It is funny how technology has changed the role of the journalist and the things that journalists are interested in. When the Internet came around, journalism organizations were, and still are, focused on getting clicks. And that kind of popcorn journalism, it’s driven very much by traffic, and I don’t think that’s necessarily a good direction to go in. The Huff Post-ization of the web, picking out the broadest stories, “Justin Bieber Sneezes,” and putting that on the front page to get that traffic. I don’t think that a great direction that we’ve moved in.

Because every time you open an app it knows where you are and it knows exactly who you are because you’re only opening it up on one phone, mobile makes it possible for newspapers to create a much more personal product and a much more location-aware product. It is able to bring us back down to hyperlocal in a way that I think is positive. I see that kind of counterbalancing the popcorn nature of journalism on the web, and I think that mobile has the potential to make us focus again on what we do really well as reporters, which is local news.

If you are working for a community newspaper or a community radio station, chances are you’re providing the very best local coverage. There is no blog that’s out there that is producing that content better then you. It’s really a question of how do you get that content out to the right people? If it’s on a neighborhood by neighborhood basis, you know, all of that content is location based. I can consume the three or four stories that are relevant to my neighborhood immediately, and then go on with my day.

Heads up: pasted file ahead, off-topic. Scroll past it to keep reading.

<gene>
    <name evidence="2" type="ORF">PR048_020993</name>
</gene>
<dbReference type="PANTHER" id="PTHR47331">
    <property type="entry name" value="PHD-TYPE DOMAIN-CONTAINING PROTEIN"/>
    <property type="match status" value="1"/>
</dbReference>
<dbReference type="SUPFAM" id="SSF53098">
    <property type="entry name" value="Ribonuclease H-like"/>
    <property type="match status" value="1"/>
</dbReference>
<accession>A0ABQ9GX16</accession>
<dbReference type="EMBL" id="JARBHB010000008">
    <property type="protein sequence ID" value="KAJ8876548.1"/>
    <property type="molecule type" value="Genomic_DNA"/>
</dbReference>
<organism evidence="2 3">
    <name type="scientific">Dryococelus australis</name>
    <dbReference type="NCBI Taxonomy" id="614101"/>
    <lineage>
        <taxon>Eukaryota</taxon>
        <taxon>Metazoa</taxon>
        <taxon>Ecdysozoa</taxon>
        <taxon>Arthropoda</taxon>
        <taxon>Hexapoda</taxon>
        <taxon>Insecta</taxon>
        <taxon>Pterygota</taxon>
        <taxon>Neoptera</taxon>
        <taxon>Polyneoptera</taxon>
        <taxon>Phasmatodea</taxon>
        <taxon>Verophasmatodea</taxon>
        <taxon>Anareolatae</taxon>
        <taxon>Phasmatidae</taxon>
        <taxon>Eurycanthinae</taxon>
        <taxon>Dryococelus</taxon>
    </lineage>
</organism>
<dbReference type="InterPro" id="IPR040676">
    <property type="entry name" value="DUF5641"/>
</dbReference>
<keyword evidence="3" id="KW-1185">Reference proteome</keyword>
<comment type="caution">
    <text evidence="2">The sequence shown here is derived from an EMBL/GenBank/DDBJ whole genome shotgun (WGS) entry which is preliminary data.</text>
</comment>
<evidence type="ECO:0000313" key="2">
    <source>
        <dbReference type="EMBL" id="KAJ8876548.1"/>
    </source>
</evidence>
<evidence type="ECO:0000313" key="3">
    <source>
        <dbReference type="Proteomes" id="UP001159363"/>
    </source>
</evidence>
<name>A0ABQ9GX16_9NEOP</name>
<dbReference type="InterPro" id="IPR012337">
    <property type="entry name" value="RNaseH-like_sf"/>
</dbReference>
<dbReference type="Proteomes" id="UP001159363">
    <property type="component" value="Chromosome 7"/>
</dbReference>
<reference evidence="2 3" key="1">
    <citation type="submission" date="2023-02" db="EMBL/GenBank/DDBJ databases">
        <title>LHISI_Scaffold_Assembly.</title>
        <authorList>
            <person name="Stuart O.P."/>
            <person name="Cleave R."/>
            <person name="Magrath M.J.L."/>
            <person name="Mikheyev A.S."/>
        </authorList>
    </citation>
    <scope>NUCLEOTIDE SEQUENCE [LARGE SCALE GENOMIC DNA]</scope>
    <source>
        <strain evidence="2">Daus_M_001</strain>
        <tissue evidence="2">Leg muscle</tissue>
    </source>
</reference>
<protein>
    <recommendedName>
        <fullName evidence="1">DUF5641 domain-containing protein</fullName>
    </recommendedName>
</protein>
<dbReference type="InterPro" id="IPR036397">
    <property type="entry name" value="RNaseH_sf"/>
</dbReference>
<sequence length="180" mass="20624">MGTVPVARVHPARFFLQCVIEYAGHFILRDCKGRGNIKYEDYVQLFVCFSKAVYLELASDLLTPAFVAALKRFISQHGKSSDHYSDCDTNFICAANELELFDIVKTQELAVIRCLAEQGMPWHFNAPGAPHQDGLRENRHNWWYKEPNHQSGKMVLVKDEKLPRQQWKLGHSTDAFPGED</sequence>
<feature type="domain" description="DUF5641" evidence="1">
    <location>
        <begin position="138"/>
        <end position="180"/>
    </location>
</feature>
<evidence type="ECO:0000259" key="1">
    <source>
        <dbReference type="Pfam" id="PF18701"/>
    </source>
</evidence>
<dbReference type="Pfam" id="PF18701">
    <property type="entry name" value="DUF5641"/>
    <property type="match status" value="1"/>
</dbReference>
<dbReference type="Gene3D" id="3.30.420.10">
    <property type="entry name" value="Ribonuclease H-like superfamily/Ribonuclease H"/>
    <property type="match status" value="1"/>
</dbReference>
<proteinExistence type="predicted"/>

What I’d like to see is newspapers give up the celebrity coverage and allow other people to do that much better, like TMZ, and focus on what they do really well, which is local news. But that’s just my personal thoughts.

So when the app first opens up and gives you the top five stories for your area, how are those stories decided on?

That’s currently decided by an editor. At some point we could automate that, so say this is the most clicked on story today, this is the most buzzed about video today, this is the most shared deal today, then that becomes something updated throughout the day, and is much more real time, essentially allowing the crowd to vote with their clicks. But that could be in later versions; right now it’s still being decided by humans.

Oh, those pesky humans. It sounds like you’re already into some serious thinking about version two.

We have a saying in the Valley that we live by, which is: iterate or die. So every week we’re producing something that’s better then the week before. This product is going to look a lot different in a year from now and we hope that it’s much bigger in a year from now. It’s just going to be a whole lot of work to get us to where we want to be. When we think about our ideal app it’s this national product that you can take anywhere. At some point we’re hoping that two versions of the same news article are sitting in the same location to provide a robust look at what’s happening. And then with Gigs, allowing the community to weigh in and say this is what I saw or let me show you what I know about this thing. So it is news, but it’s much larger then news. There’s all sorts of things that we can place on this map, and our goal is to produce a product that people find interesting and useful and to help them be better citizens. That’s just one of those things that we’re just going to push for until we either win or lose at this thing.

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Alysia Santo is a former assistant editor at CJR.